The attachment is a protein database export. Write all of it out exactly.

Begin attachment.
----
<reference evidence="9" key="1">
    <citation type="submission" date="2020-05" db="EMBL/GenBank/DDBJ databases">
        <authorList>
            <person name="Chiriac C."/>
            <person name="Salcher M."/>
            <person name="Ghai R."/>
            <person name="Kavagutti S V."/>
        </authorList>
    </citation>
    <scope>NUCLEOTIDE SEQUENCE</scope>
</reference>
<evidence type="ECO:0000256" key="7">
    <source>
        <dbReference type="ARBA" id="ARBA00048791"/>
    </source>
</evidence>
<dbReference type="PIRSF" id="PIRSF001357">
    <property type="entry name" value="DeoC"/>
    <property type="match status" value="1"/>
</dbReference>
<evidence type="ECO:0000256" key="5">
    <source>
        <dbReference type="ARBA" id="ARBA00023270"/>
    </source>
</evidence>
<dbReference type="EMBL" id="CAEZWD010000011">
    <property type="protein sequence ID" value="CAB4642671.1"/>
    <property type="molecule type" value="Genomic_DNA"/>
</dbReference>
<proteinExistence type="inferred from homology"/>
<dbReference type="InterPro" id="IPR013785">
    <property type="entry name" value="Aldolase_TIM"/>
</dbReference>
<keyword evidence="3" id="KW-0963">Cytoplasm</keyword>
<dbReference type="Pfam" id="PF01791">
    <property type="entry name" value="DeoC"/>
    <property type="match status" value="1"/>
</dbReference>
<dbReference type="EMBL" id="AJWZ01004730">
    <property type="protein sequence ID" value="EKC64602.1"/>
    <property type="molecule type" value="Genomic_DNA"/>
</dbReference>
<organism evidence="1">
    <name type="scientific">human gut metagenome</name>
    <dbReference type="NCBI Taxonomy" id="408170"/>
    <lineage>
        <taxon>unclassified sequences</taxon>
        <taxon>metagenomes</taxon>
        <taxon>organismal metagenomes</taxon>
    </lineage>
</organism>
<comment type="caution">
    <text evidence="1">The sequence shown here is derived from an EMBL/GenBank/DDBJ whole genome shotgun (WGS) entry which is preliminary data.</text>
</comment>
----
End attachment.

<reference evidence="9" key="1">
    <citation type="submission" date="2020-05" db="EMBL/GenBank/DDBJ databases">
        <authorList>
            <person name="Chiriac C."/>
            <person name="Salcher M."/>
            <person name="Ghai R."/>
            <person name="Kavagutti S V."/>
        </authorList>
    </citation>
    <scope>NUCLEOTIDE SEQUENCE</scope>
</reference>
<evidence type="ECO:0000256" key="7">
    <source>
        <dbReference type="ARBA" id="ARBA00048791"/>
    </source>
</evidence>
<dbReference type="PIRSF" id="PIRSF001357">
    <property type="entry name" value="DeoC"/>
    <property type="match status" value="1"/>
</dbReference>
<evidence type="ECO:0000256" key="5">
    <source>
        <dbReference type="ARBA" id="ARBA00023270"/>
    </source>
</evidence>
<dbReference type="EMBL" id="CAEZWD010000011">
    <property type="protein sequence ID" value="CAB4642671.1"/>
    <property type="molecule type" value="Genomic_DNA"/>
</dbReference>
<proteinExistence type="inferred from homology"/>
<dbReference type="InterPro" id="IPR013785">
    <property type="entry name" value="Aldolase_TIM"/>
</dbReference>
<keyword evidence="3" id="KW-0963">Cytoplasm</keyword>
<dbReference type="Pfam" id="PF01791">
    <property type="entry name" value="DeoC"/>
    <property type="match status" value="1"/>
</dbReference>
<dbReference type="EMBL" id="AJWZ01004730">
    <property type="protein sequence ID" value="EKC64602.1"/>
    <property type="molecule type" value="Genomic_DNA"/>
</dbReference>
<organism evidence="1">
    <name type="scientific">human gut metagenome</name>
    <dbReference type="NCBI Taxonomy" id="408170"/>
    <lineage>
        <taxon>unclassified sequences</taxon>
        <taxon>metagenomes</taxon>
        <taxon>organismal metagenomes</taxon>
    </lineage>
</organism>
<comment type="caution">
    <text evidence="1">The sequence shown here is derived from an EMBL/GenBank/DDBJ whole genome shotgun (WGS) entry which is preliminary data.</text>
</comment>